How is peripheral neuropathy treated?

How treatment for peripheral neuropathy and whether it is reversible depend on the cause and the severity of the neuropathy. If caused by a nutritional deficiency, for example, correcting the deficiency should alleviate the neuropathy; if it is a side effect of peripheral neuropathy treatment, switching to a different drug should help. But with some causes the damage is likely to be permanent. For instance, if the nerve damage is related to diabetes or another underlying disease, treating or at least controlling the disease may only prevent the worsening of neuropathy. In that case, there are treatments that target the symptoms, such as pain and tingling. Over-the-counter anti-inflammatory pain relievers can help mild cases. A variety of prescription medications may also be used, including several antidepressant and anti-seizure drugs (usually prescribed off-label). If your pain is limited to one area, your health care provider may recommend a topical treatment, such as a patch containing capsaicin (found in hot peppers) or lidocaine (an anesthetic).

Transcutaneous electrical nerve stimulation, or TENS, may also be a viable option. It can be administered at your doctor’s office or, if your doctor recommends it, on your own at home. TENS involves applying electrodes to the skin on or near the painful spot while an attached device emits a gentle electrical stimulus. A review paper published in Pain Management found evidence that 4 to 6 weeks of TENS treatments may significantly improve various types of pain. The treatment may also help reduce numbness and boost quality of life in people with diabetic peripheral neuropathy, the review found. Often, a combination treatment of peripheral neuropathy approaches will provide the best relief.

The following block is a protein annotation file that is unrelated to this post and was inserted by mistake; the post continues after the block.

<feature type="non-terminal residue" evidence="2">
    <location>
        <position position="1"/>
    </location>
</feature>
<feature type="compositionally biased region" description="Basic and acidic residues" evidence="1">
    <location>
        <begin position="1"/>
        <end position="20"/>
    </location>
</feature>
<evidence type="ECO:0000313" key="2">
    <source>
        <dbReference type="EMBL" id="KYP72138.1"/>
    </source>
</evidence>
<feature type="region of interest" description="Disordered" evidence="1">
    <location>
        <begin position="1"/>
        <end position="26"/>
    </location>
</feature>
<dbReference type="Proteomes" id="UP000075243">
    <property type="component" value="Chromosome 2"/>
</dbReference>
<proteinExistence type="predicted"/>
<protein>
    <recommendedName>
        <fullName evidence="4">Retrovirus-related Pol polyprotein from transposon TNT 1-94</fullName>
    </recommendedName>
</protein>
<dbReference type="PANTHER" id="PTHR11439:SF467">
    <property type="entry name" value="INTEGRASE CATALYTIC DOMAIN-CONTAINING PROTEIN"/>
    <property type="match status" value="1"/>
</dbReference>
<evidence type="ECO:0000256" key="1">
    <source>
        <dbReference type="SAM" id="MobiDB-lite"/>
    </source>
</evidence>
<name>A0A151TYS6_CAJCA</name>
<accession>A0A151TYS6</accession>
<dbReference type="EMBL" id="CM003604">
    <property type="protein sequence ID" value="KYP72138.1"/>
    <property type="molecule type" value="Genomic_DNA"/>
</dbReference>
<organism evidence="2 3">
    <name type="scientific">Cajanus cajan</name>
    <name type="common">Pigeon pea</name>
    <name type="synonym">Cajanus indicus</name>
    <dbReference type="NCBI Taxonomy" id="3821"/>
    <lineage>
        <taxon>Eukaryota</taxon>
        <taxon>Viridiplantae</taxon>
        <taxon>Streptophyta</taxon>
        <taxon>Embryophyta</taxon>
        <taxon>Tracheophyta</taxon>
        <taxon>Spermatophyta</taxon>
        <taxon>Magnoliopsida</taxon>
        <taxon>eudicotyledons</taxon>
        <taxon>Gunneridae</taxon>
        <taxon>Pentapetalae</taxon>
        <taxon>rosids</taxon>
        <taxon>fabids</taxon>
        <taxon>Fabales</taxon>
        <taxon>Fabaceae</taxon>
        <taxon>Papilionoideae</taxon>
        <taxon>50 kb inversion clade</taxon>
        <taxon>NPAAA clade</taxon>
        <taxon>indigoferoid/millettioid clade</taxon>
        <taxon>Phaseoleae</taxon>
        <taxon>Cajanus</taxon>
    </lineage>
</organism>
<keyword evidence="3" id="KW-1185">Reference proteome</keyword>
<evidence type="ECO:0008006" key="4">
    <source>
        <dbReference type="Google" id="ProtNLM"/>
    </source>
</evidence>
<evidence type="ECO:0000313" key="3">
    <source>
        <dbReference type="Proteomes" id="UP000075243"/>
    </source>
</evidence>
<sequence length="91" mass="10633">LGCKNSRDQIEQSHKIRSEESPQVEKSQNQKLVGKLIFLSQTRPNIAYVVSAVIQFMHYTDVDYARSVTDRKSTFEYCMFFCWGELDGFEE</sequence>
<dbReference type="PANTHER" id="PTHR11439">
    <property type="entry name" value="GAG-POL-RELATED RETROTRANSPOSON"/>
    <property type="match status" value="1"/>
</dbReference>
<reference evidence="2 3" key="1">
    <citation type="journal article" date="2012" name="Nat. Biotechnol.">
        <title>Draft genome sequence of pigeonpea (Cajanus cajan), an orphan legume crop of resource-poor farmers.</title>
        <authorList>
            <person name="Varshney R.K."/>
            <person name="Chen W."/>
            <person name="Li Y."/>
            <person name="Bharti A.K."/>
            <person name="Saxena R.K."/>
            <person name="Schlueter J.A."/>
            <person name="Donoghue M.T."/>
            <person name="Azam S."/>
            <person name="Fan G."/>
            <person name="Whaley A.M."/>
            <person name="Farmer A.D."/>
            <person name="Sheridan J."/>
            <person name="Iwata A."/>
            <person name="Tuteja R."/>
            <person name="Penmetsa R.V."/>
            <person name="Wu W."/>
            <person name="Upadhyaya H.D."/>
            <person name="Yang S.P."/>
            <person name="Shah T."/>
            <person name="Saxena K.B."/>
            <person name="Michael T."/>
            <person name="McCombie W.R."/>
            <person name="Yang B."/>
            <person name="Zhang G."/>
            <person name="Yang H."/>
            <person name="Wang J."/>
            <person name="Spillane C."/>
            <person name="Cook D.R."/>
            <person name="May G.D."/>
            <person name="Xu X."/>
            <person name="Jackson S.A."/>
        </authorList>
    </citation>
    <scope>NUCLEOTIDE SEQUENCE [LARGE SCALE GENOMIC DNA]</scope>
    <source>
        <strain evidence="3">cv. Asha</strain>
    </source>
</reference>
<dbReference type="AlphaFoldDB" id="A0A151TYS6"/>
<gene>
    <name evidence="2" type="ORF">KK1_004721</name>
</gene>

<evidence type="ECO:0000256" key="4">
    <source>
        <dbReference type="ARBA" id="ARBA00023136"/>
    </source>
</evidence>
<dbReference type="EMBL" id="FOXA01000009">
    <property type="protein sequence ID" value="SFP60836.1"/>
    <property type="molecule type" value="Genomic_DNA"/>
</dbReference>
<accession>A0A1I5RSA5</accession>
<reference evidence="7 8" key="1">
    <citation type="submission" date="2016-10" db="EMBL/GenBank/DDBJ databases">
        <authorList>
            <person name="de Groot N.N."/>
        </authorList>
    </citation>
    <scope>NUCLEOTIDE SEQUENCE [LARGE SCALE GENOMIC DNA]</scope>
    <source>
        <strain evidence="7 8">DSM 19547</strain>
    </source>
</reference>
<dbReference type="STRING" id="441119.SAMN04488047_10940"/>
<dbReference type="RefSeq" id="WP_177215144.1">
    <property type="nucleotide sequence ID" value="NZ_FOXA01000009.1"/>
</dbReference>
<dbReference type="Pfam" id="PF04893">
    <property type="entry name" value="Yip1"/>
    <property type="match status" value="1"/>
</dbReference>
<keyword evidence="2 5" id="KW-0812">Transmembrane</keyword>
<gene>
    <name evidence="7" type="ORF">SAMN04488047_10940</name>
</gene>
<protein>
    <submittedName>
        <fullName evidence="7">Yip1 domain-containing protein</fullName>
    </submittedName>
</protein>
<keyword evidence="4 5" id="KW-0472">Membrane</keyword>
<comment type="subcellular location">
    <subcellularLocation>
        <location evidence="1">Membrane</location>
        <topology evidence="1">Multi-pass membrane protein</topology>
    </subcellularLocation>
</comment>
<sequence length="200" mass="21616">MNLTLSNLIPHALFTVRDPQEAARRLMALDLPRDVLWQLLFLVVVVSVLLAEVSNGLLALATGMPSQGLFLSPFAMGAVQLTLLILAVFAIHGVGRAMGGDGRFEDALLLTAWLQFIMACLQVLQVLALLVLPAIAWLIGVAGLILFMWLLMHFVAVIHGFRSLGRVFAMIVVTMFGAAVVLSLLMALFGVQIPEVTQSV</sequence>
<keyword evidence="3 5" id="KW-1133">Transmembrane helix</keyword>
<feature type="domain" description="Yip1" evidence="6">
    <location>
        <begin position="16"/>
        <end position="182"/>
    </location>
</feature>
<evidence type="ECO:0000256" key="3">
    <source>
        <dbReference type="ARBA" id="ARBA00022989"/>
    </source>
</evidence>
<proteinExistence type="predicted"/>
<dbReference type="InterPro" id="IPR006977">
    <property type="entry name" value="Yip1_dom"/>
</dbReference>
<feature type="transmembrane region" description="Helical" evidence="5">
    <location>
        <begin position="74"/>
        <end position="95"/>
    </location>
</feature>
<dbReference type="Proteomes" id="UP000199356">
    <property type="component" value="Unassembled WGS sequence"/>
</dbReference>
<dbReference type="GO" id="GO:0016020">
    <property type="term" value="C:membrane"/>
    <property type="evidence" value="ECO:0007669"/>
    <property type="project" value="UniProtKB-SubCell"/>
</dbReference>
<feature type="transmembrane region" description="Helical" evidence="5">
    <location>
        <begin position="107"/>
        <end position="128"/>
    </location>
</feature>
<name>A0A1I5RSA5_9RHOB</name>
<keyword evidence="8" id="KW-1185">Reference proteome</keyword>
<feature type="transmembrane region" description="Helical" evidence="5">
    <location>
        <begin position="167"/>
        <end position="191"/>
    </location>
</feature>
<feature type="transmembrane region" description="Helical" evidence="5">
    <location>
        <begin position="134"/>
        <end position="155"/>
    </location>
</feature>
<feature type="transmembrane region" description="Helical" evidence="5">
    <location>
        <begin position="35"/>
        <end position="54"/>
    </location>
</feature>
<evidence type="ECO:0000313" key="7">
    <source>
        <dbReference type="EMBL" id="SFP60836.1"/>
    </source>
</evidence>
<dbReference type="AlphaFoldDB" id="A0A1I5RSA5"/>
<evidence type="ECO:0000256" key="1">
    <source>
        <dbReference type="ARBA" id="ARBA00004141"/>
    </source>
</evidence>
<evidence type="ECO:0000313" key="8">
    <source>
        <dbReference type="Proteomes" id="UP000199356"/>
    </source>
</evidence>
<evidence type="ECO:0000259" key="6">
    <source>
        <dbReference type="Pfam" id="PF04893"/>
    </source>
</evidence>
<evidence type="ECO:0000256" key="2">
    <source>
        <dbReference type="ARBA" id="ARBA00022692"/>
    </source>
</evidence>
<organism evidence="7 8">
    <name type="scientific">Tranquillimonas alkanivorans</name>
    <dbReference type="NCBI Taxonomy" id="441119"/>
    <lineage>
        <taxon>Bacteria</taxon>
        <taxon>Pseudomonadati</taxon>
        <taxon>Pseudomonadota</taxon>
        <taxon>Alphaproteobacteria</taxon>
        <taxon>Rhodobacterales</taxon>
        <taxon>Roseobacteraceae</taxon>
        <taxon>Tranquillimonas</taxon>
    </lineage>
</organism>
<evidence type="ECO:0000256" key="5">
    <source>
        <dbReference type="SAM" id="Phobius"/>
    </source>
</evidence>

Are there other non-drug strategies that can help?

Yes, and they’re worth trying before or in addition to conventional therapies. Seeing a skilled physical therapist can improve your physical functioning, and a type of psychological therapy called cognitive behavioral therapy can help counter negative thinking or changes in behavior that can exacerbate anxiety and pain. Some evidence suggests that diet and exercise may both prevent and reverse nerve damage from peripheral neuropathy in people with diabetes or prediabetes, as well as reduce symptoms. A review paper in the journal Frontiers in Cellular Neuroscience, for instance, concluded that exercise can be highly beneficial for preventing peripheral neuropathy and alleviating its symptoms by preserving and promoting nerve function, reducing pain, and improving sensation.

In addition, if you have peripheral neuropathy, it’s important to examine your legs and feet regularly for things like cuts, bruises, or blisters. If sensation in these areas is reduced, you may not notice such injuries, which need to be treated promptly to reduce the risk of more serious problems like infection.

Natural Herbal Remedies for Peripheral Neuropathy Treatment

Natural herbal remedies for peripheral neuropathy treatment by your natural skin care products specialist can often help improve an inherited disorder numbness, prickling or tingling in your feet or hands. Peripheral neuropathy natural treatment for patients is Phornical. Our peripheral neuropathy herbal treatment have no side effects.

The USA community prefer the peripheral neuropathy herbal remedies. UK community also the focus on it. Because peripheral neuropathy natural remedies safe for everyone. Online order our herbal skin care products now and get your peripheral neuropathy cure.